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Wang’s Grand Chinese scores with the duck, complimented by more subtle offerings. Melissa Buote discovers Hali’s golden age of Chinese food.

Wang's Grand scores with the duck, complimented by more subtle offerings. Melissa Buote discovers Hali's golden age of Chinese food.

I'm waiting for my friends Ron and Kristina in the dining room at Wang's Grand Chinese. Quiet easy-listening music floats through the warm air. An electric fireplace glows with golden light nearby. Metal chopsticks gleam in the light, silver against the gold metallic sheen of the tablecloths on the glossy, plastic-topped tables.

After a few minutes of sipping water and letting my eyes wander around the room, from the Asian-inspired art on the walls, to pandas sitting atop the mantle and Chinese lanterns glowing red above the bar, the server who greeted me as I walked through the door glides over to my table with a newspaper, generously offering a way to divert myself while I wait.

After flipping only a few pages, my friends arrive. "I think we might be entering a golden age of Chinese food in Halifax," says Ron as he looks at the menu, which has some dishes that sound as exciting as those found on recent, separate trips to JiXiang on Quinpool Road. We observe a moment of silence for the dearly departed Hungry Chili.

I order an egg roll ($1.80), while Ron and Kristina each get a spring roll ($1.80). They turn out to be indistinguishable from one another. While we are unable to make snap decisions about our main dishes, we quickly agree on an order of crispy squid with spicy salt ($7.95), which our server takes to the kitchen while we make our final decisions.

Crispy shredded chili beef and sizzling duck with ginger and green onion instantly make our list, but beyond that we are stumped. We turn to our server for suggestions and she kindly suggests we order the combo for three ($39.50), substituting for dishes we want as we go. We are confused since we'd be switching out everything but the rice, but she leads us forward, suggesting the addition of spicy chicken and leaving the appetizers as a la carte items. The switches don't make total sense to us, but we figure she knows how the menu works better than we do, so we agree.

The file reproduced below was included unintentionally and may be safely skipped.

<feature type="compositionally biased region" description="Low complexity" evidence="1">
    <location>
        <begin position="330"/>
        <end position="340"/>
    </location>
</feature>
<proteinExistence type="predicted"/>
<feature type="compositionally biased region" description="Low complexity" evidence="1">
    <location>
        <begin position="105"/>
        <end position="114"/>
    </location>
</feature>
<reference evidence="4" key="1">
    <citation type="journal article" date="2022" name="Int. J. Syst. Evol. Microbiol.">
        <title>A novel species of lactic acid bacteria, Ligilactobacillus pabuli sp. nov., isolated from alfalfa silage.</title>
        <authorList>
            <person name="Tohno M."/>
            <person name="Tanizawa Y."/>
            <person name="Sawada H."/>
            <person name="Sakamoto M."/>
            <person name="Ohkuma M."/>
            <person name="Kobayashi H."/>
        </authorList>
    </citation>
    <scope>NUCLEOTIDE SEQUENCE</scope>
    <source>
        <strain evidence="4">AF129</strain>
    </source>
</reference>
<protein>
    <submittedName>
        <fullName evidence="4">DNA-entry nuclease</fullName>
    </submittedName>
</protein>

The squid arrives in a luscious pile of pale, curled tentacles. Lithe strips of carrot, green pepper and red chilis are pops of colour. The squid is cooked well, with just the slightest chew. The heat of the chilis is wonderful alongside sweet bites of onion.

Just as we finish the last few bites of the delectable squid, our other dishes arrive.

It looks more like a plate of noodles than a plate of meat, and each thin twisted curl of chili beef has a toothsome crunch. The dish doesn't taste especially beefy, but the sweet, spicy sauce is delicious, especially good when offset by our more savoury fare.

The chicken is served in small pieces, on the bone, with a simple mix of carrot, celery and onion, peppered with chili flakes. Sichuan peppercorns round out what looks to be a numbing plate, but falls a bit short of our heated expectations. The squid was spicier.

The Young Chow fried rice also falls on the subtler end of the spectrum. With just the lightest hint of soy sauce mixed in with barbecue pork, ham, peas and egg, it's a good complement to our saucier dishes but not especially memorable on its own.

The duck, on the other hand, is both eye-catching and mouthwatering. Served on a cast-iron skillet in a haze of steam and bubbles, it truly sizzles. The meat is moist and tender with a delectable crispiness to the skin. Green and white onions and thick slices of fresh ginger add gentle sweet and spicy notes that add up to a wonderfully savoury dish.

The meal feels like a steal and we leave with a loot bag of leftovers filled for tomorrow's lunch. It was worth the wait.

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Vol 26, No 26
November 22, 2018

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